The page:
Americans shopping for Valentine’s Day this year are being swamped with offers of diamonds at prices low enough to compete with a bouquet of long-stemmed roses, The New York Times reports.
Kay Jewelers, one of the largest mall- based diamond sellers, is advertising diamond rings for $99 that are inscribed with the words “I Love You,” the newspaper reports. Wal-Mart is selling diamond heart necklaces for $99. And Kmart has diamond stud earrings for $49.
Although diamonds for under $100 began making their way to market a decade ago, the scope and quality of low-end offerings has exploded in recent years, the newspaper reports.
“Ten years ago it was a totally different market,” Roy Albers, the diamond and precious stone buyer for QVC, told the Times. “Five years ago there was the diamond tennis bracelet for $200 and that was it. Now there are tons of new setting techniques and fashion product is more affordable. The pendant and earring business is very big, and of course the nonbridal diamond ring business is huge.”
Most of the stones that are fueling this discount boom are not of the caliber of the gems that once earned diamonds the sobriquet of “a girl’s best friend.” Rather, they are often cut from smaller, less perfect stones that were once ignored by the industry, the newspaper reports. Such stones are known in the industry as Indian diamonds, because they are cut and polished almost exclusively in that country. India cuts high-quality stones as well, of course, but with its low labor costs, it has built itself into a diamond powerhouse largely by tackling stones that have not been financially worthwhile for European, American and Israeli cutters to bother with.
“India has fueled the democratization of diamonds,” Rob Bates, senior editor for Jewelers’ Circular Keystone, a jewelry industry magazine, told The Times. “Dealers there like to say that they did for the diamonds what Henry Ford did to the car.”
The new accessibility of diamonds is a comedown for the rocks that were once synonymous with royalty and extraordinary wealth, the newspaper reports. For nearly 130 years, De Beers, the cartel of diamond miners in South Africa, managed to keep diamonds an expensive luxury by strategically suppressing production, hoarding diamonds or buying up supplies from other mines to keep them off the market. De Beers also almost single-handedly transformed the sparkling bits of compressed carbon into a universal symbol of enduring love using the advertising slogan “Diamonds Are Forever.” They were also objects to be coveted, particularly by women. As Marilyn Monroe, playing Lorelei Lee in “Gentlemen Prefer Blondes,” put it, “I just love finding new places to wear diamonds.”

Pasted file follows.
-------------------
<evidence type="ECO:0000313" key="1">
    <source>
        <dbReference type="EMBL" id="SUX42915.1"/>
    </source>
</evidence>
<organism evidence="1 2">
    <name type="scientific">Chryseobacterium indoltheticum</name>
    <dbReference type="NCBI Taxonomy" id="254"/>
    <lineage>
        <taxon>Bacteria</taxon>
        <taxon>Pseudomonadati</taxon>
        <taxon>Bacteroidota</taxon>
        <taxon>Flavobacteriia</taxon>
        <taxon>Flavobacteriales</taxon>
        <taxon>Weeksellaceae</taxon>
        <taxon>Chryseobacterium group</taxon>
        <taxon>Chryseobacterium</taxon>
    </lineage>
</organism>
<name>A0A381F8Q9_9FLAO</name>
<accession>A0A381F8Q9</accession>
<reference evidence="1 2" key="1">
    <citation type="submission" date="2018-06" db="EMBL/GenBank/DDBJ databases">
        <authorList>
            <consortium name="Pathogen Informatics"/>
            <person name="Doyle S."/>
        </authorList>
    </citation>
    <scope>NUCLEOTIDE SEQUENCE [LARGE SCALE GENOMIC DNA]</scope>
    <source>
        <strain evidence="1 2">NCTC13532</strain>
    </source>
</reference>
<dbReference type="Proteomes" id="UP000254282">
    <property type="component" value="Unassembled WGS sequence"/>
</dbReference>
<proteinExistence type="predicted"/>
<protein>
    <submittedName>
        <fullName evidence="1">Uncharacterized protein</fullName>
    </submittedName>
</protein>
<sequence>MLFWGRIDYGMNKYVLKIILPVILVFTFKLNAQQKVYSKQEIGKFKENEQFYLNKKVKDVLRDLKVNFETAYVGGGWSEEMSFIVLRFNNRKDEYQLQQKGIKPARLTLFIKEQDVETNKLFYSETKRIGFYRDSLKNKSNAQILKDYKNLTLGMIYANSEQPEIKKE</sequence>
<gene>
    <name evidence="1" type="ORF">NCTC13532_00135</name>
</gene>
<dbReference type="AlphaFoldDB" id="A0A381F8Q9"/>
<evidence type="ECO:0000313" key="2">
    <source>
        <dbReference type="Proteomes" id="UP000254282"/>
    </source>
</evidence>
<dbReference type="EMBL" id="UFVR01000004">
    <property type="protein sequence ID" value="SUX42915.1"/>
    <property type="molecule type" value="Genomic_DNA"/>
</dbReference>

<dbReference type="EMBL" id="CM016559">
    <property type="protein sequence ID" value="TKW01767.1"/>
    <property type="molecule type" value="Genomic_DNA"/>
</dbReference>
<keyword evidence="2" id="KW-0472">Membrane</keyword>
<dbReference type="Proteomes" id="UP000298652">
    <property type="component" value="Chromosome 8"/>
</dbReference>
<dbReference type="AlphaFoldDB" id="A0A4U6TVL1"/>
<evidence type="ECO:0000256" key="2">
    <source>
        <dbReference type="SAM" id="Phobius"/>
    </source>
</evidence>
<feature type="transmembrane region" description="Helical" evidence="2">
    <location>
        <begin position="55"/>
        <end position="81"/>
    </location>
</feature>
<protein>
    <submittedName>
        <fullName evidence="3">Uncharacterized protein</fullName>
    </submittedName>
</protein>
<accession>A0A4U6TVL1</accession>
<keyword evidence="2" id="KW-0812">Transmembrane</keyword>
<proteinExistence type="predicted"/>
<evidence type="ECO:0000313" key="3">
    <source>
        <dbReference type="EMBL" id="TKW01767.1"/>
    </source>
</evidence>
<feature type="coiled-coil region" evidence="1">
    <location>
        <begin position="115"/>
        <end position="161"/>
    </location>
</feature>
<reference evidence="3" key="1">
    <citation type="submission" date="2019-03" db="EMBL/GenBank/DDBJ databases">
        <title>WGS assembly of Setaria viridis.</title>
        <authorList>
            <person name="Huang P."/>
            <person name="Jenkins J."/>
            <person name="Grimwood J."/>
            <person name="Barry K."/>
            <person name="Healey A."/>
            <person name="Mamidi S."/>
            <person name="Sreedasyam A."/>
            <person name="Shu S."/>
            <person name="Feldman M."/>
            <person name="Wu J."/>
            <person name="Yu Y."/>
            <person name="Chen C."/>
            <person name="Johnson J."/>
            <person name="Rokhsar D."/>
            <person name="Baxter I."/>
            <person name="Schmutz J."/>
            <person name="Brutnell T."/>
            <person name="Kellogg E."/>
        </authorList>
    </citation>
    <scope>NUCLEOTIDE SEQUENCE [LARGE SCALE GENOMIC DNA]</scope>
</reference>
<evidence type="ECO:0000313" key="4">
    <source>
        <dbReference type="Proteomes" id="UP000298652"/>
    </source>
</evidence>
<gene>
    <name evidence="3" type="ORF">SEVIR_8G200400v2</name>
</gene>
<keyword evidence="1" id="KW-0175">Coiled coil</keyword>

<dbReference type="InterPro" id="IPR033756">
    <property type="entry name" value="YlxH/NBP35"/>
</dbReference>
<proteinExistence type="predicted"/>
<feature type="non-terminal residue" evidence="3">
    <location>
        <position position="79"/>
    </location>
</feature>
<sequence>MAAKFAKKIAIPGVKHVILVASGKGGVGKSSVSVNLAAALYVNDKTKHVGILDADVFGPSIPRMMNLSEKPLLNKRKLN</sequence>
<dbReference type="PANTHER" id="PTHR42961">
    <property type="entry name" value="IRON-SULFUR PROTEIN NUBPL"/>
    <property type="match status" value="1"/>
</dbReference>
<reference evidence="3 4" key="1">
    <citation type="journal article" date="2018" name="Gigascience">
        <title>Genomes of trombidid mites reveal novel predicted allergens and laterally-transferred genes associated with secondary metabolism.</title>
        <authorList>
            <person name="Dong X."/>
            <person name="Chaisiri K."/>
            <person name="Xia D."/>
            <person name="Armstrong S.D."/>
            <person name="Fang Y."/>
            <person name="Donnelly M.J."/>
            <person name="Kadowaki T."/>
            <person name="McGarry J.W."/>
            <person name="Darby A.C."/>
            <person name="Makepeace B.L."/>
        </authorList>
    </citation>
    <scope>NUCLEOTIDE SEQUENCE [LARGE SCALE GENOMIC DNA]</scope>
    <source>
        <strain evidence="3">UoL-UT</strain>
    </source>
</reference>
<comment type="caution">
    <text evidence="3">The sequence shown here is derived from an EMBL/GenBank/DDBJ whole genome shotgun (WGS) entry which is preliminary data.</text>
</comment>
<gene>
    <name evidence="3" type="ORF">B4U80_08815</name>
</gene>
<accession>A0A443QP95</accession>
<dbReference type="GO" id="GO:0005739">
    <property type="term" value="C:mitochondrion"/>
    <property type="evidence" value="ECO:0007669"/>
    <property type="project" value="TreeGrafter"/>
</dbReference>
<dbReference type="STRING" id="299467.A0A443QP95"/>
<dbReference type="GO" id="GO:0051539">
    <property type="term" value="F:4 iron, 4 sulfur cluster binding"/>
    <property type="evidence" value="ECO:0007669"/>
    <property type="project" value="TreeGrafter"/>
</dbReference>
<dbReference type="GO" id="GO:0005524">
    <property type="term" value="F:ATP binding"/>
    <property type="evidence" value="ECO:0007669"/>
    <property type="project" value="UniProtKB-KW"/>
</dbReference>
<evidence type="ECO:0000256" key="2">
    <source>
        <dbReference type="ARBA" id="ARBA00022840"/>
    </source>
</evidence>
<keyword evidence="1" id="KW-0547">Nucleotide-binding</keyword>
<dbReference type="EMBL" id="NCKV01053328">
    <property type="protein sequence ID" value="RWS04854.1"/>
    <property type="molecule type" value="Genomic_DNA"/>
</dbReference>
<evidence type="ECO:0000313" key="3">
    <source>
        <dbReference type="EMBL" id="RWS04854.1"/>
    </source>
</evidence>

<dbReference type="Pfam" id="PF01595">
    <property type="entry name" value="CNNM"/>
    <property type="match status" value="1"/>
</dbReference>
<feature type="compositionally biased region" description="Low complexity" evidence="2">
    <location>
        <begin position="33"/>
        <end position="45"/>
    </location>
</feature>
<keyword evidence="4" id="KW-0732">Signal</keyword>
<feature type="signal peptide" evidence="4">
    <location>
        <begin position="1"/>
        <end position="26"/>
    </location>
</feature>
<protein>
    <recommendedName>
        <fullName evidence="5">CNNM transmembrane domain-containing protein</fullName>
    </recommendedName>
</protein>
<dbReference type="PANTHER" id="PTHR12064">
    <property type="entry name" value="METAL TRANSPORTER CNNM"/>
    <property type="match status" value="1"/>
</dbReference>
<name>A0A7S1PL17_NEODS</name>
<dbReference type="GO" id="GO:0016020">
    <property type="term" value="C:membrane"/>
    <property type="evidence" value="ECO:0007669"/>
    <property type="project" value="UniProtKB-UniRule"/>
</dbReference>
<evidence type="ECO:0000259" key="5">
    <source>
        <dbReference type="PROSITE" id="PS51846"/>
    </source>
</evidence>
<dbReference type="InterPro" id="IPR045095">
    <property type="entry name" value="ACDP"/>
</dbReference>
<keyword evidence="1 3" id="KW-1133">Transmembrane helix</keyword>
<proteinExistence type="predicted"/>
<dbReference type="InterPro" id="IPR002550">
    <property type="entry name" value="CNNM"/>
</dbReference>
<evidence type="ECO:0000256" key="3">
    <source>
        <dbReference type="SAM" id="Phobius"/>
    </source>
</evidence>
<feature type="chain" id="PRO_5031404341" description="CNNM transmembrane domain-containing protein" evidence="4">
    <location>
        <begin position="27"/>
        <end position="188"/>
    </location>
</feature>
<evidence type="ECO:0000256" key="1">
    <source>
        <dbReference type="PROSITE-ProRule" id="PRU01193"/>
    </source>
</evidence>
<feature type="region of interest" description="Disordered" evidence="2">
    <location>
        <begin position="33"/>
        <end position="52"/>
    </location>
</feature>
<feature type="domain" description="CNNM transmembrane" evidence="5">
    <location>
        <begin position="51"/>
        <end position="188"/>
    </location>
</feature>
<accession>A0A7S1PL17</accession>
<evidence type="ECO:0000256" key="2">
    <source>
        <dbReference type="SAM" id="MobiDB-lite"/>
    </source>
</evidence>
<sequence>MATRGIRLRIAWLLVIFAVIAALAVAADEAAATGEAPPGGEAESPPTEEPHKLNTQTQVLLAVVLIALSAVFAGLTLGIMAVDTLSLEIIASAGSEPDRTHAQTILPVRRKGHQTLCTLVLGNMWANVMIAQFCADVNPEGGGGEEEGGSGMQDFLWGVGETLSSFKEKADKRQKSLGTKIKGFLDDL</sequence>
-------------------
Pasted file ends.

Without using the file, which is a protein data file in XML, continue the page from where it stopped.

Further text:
Twenty years ago, diamonds came in two varieties: fancy and industrial grade. But in the 1980’s, enormous deposits of diamonds discovered outside of South Africa, most notably in the Northern Territories of Australia, began making their way into the international market.
Many of the newly discovered diamonds were tiny or oddly shaped, and sometimes were even tinged brown. In most countries, where labor costs are high, cutting and polishing such gems, which often yielded a final product no bigger than a pinhead, was prohibitively expensive.
Yet trained stone cutters in India have been able to work on the lower grade diamonds and make them marketable through repeated cuttings, shapings and polishings, the Times reports. “Other countries like Israel need soft stones and perfect size” because labor is so expensive there, Amal Jhaveri, president of the Indian Diamond and Color Stone Association, which is based in New York, reportedly said. “Labor- intensive jobs are not hard for us.”
While most Indian diamonds are not the flawless jewels that inspire cat burglars or royal jewelers, they are perfectly real. “These are not the best quality,” William E. Boyajian, president of the Gemological Institute of America, reportedly said. “but they are completely diamonds, with all the inherent properties of diamonds.”
Indian jewelers bristle at their reputation as peddlers of down-market goods, but it is clearly this low- end business that has made them the world’s biggest source of polished diamonds. India now exports 80% of the world’s polished diamonds as measured by number of pieces; measured by value, however, it accounts for only 55% of that polished market.
While high-end diamonds have managed to keep their appeal and value here in America, Indian diamonds have had a major impact, the newspaper reports. The diamond market, once only for the wealthy, now resembles the car market: a model for every price.
Specific figures are not available showing how much sales of low-cost diamond jewelry have grown. But individual retailers report a sharp increase, the newspaper reports.
Wal-Mart revamped its jewelry section to focus on selling diamonds en masse in 1995. Diamonds that sell for around $100 are now the cornerstone of the chain’s $4 billion in annual jewelry sales and account for 2% of Wal-Mart’s overall sales, the newspaper reports. It is an evolution that could not have happened without Indian stones.
While Indian diamonds are most crucial for big discounters like Kmart and Wal-Mart, they are probably driving down prices across the board. “In the past few years the quality of the stone cutting and manufacturing in India has really improved,” Harriet Schreiner, a spokeswoman for Kay Jewelers, the nation’s second-largest mall jewelry chain, reportedly said. “It has become a large market for diamonds, and when we buy there we pass the savings along to the customer.”
The ability of Indian cutters to make more and better diamonds available to the American market is only likely to increase as dealers there move into areas previously dominated by countries with higher cost structures, such as cutting signature-shaped diamonds, for example, and actually setting diamonds into the final pieces.